“We have seen from the studies of genocide, that women’s approaches are very different when it comes to taking decisions as they play multiple roles,” Jordan-Forgey said. Hindu and Christian women should ally with Muslim women without conditions. “There is a need to build the narrative of truth through formal and informal education. Everybody in the world should think how they can contribute to protecting Muslims in India so that those who are planning to do something should feel the pressure.”
Velma Šarić, president of Post-Conflict Research Center that publishes school curriculum’s about the Holocaust and exposes war crimes, said peace building education and youth awareness was “very important” for preventing genocide. This can be done through “social media, art, and photography through civil society.”
“Art can be used to sensitize people and especially youth by giving training to them by professionals. We are looking for the people’s heroic stories where people helped each other during such horrific times,” she said. “It takes a lot of time in post-violence time to rebuild the society so people need to be aware that war is not what you see on television, it is much worse. It affects a whole generation and the next generation altogether. Society can never rebuild itself ever again.”
Krishann said the Nellie massacre spread to 14 villages and “was well planned and not spontaneous. The authorities failed to stop the violence even despite it continued for six long hours.” While earlier the majoritarian narrative was largely anti-Bengali, “right now, it fits the Hindutva politics. [Today,] many people who have all the required documents are still being sent to detention centers.”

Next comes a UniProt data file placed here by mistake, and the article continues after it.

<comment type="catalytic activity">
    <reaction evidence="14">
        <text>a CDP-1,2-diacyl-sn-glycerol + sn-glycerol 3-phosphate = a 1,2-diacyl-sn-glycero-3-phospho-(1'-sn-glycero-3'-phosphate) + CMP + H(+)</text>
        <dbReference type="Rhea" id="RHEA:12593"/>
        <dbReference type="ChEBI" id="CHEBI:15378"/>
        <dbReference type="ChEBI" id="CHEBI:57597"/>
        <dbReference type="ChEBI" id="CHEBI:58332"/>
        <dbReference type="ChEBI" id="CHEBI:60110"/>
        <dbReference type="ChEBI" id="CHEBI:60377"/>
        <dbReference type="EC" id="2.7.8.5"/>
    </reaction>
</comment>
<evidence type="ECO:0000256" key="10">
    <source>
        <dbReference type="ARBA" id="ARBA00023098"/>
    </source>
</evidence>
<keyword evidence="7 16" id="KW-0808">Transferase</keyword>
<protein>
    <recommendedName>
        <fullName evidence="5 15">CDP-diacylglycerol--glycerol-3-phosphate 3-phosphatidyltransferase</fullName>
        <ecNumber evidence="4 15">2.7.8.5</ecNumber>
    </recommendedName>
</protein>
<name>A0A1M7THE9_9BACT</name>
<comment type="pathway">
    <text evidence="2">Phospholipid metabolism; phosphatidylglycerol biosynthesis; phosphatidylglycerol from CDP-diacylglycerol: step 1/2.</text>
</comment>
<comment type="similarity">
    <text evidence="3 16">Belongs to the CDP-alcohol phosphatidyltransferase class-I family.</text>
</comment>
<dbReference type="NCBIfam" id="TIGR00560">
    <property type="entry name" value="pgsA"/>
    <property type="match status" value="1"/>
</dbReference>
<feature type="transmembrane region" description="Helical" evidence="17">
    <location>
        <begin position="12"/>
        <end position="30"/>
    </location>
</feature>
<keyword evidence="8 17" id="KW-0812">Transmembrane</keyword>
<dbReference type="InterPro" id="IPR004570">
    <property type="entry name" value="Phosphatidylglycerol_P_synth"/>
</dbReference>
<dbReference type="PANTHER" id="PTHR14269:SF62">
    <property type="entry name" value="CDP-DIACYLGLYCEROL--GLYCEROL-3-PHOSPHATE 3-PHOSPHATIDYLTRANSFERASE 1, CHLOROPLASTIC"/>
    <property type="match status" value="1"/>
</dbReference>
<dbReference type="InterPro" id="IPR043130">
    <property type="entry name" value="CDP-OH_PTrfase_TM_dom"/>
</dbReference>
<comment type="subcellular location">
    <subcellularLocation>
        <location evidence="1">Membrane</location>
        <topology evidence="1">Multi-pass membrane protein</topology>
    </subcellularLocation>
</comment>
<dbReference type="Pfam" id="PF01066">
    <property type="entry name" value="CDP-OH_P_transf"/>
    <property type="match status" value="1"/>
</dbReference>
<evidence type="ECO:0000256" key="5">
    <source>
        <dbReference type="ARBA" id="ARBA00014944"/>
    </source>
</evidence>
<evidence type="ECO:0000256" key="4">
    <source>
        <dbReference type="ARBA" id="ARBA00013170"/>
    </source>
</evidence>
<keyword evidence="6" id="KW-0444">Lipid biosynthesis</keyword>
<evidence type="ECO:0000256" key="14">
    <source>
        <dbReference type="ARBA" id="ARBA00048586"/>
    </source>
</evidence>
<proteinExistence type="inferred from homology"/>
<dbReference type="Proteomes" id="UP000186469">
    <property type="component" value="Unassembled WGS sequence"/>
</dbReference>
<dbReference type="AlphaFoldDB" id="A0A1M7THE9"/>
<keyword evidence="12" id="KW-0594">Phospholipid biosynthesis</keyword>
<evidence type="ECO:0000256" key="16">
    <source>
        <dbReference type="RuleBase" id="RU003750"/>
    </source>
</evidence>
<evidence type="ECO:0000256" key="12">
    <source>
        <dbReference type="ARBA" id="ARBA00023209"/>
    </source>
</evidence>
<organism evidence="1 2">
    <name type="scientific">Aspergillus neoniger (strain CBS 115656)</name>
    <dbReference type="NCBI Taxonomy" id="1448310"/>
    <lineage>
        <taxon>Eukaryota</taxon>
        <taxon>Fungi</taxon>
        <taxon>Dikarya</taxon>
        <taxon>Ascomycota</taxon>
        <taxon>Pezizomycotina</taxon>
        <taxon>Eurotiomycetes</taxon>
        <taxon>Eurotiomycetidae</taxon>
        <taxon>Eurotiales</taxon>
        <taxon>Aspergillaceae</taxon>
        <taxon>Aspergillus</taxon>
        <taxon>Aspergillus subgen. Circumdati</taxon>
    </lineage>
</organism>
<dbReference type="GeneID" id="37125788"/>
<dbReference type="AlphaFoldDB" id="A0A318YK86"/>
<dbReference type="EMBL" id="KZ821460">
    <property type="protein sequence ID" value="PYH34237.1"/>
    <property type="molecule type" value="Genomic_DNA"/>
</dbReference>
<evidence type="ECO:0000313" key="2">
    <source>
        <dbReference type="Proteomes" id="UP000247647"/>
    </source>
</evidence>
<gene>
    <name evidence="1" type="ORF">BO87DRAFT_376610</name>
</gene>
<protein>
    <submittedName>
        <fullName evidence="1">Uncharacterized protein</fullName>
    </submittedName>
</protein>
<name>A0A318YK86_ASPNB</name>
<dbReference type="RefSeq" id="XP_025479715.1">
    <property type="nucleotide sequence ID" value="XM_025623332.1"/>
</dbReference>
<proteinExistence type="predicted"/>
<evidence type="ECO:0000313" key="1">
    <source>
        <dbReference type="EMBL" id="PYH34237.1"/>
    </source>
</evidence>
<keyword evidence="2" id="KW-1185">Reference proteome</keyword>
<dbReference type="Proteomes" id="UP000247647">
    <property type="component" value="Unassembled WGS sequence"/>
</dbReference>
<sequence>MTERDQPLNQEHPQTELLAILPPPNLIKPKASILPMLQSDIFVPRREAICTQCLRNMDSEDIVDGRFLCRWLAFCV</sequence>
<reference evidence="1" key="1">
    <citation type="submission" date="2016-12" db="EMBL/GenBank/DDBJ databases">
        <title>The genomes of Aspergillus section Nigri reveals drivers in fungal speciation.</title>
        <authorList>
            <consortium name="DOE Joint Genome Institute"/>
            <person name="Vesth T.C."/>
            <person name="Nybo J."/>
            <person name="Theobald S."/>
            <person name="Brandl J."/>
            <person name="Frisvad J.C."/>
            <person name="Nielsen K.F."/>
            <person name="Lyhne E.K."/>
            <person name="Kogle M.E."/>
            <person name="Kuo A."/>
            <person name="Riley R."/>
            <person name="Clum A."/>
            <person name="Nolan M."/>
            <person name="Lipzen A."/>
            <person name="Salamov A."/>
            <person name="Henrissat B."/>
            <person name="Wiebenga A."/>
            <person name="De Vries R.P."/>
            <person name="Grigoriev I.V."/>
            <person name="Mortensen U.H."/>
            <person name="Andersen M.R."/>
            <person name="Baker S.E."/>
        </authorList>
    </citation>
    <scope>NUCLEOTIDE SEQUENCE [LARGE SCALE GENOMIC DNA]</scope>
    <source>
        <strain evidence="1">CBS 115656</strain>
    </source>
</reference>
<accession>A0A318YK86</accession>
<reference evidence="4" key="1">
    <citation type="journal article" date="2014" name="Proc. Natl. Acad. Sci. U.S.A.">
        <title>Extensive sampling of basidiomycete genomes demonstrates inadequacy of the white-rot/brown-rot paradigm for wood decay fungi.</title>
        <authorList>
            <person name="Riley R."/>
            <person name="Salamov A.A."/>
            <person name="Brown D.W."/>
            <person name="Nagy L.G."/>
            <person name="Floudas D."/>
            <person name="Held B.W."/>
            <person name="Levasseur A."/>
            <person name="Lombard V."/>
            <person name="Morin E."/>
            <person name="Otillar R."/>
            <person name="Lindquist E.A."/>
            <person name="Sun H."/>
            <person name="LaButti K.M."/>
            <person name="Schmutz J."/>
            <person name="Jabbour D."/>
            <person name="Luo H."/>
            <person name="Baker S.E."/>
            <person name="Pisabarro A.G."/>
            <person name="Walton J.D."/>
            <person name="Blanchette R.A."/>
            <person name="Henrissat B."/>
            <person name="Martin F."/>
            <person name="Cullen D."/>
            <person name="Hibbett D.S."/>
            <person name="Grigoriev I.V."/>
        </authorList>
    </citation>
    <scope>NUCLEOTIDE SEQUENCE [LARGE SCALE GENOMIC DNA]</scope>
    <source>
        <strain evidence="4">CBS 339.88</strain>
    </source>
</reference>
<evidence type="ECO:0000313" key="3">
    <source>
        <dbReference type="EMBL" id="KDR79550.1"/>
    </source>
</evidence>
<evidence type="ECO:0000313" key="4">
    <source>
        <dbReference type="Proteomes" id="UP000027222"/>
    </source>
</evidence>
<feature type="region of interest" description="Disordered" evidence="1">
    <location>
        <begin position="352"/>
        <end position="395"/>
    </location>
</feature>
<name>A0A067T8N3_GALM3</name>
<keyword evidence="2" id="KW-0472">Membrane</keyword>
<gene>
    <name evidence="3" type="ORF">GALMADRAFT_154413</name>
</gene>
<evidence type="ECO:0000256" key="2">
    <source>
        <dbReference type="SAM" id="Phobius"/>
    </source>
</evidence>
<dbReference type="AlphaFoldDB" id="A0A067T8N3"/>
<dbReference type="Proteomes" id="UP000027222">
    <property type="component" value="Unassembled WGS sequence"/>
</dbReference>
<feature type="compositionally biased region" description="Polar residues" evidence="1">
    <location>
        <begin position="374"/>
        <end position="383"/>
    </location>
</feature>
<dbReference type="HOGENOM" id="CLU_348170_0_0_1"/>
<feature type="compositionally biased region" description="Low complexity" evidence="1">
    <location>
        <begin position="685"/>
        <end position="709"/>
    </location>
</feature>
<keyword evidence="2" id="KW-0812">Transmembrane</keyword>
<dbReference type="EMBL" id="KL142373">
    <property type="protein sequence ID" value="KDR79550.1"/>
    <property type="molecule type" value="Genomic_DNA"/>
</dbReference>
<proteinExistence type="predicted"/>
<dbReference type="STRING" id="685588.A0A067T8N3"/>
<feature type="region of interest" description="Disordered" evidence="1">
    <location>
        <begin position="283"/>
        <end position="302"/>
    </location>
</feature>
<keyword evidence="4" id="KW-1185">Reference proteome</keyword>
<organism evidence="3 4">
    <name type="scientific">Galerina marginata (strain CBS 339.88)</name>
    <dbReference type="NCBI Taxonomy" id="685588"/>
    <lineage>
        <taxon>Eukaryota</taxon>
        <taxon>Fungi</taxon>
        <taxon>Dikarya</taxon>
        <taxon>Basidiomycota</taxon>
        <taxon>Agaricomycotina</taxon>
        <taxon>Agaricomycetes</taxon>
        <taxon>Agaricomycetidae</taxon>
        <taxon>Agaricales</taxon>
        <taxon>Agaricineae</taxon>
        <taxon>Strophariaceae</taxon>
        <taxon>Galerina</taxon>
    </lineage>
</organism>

Speaking at a panel, “Assam’s Forgotten Genocide: Revisiting Nellie Massacre of 1983,” Maiko Kimura, a professor at Tokyo’s Tsuda University, said ever since over 3,000 Muslims were killed by Assamese nationalists in 1983, the “silence of civil society in Assam has been contributing to the plight of the victims” till today.
Subasri Krishna, an award-winning documentary filmmaker who made a film on the Nellie massacre, said while Assam’s Muslim citizens were being stripped of their citizenship, the phenomenon of their being sent to detention centers was “not new.” In the 1960s and again in the 1990s many people were sent to detention centers.
Indian attorney Aman Wadud, who has defended many Assamese people accused of being foreigners by the National Register for Citizens (NRC) and is currently on a Fulbright-Nehru Master’s Fellowship for 2021-22 at the University of Texas School of Law, said the calls for genocide lead to actual genocide. “We as responsible citizens should be aware of fake news.”